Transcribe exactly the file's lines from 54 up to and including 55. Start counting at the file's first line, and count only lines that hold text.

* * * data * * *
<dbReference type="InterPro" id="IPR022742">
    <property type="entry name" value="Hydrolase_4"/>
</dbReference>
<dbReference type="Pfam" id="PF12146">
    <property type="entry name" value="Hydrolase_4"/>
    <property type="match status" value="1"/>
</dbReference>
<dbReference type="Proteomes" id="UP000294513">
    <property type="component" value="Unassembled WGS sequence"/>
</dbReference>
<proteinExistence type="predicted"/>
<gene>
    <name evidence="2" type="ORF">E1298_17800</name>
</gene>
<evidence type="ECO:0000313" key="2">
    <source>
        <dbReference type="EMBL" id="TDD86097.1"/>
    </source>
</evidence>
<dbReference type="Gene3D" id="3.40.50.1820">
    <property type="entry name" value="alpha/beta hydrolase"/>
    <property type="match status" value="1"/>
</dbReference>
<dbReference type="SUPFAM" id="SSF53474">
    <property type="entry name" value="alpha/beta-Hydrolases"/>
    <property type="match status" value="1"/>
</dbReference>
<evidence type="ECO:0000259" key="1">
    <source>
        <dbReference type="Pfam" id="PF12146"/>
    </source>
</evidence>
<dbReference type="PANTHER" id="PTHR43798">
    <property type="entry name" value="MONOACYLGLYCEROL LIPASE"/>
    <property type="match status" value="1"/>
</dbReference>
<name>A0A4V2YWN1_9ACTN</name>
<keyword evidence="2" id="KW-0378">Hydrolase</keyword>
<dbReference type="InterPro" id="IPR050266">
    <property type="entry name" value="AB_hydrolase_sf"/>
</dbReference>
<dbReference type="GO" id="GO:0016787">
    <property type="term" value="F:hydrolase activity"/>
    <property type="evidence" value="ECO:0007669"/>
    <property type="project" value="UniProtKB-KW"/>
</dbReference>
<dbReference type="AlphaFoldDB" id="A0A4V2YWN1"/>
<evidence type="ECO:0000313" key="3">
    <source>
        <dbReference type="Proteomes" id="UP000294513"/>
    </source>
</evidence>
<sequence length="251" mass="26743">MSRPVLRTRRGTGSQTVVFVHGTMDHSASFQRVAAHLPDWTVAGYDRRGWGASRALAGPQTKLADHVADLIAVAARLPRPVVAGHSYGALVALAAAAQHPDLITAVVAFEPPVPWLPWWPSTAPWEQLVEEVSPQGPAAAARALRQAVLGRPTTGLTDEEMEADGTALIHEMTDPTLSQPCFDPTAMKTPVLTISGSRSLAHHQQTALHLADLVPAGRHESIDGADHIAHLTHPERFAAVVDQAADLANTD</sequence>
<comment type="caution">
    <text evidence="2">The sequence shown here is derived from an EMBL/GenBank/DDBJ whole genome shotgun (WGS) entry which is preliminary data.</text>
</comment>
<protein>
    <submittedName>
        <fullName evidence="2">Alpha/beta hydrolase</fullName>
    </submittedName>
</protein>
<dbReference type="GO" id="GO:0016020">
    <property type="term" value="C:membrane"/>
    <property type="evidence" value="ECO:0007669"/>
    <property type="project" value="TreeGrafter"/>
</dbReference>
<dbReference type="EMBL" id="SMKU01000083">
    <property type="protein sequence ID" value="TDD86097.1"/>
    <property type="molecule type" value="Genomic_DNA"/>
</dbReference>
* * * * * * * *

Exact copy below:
<comment type="caution">
    <text evidence="2">The sequence shown here is derived from an EMBL/GenBank/DDBJ whole genome shotgun (WGS) entry which is preliminary data.</text>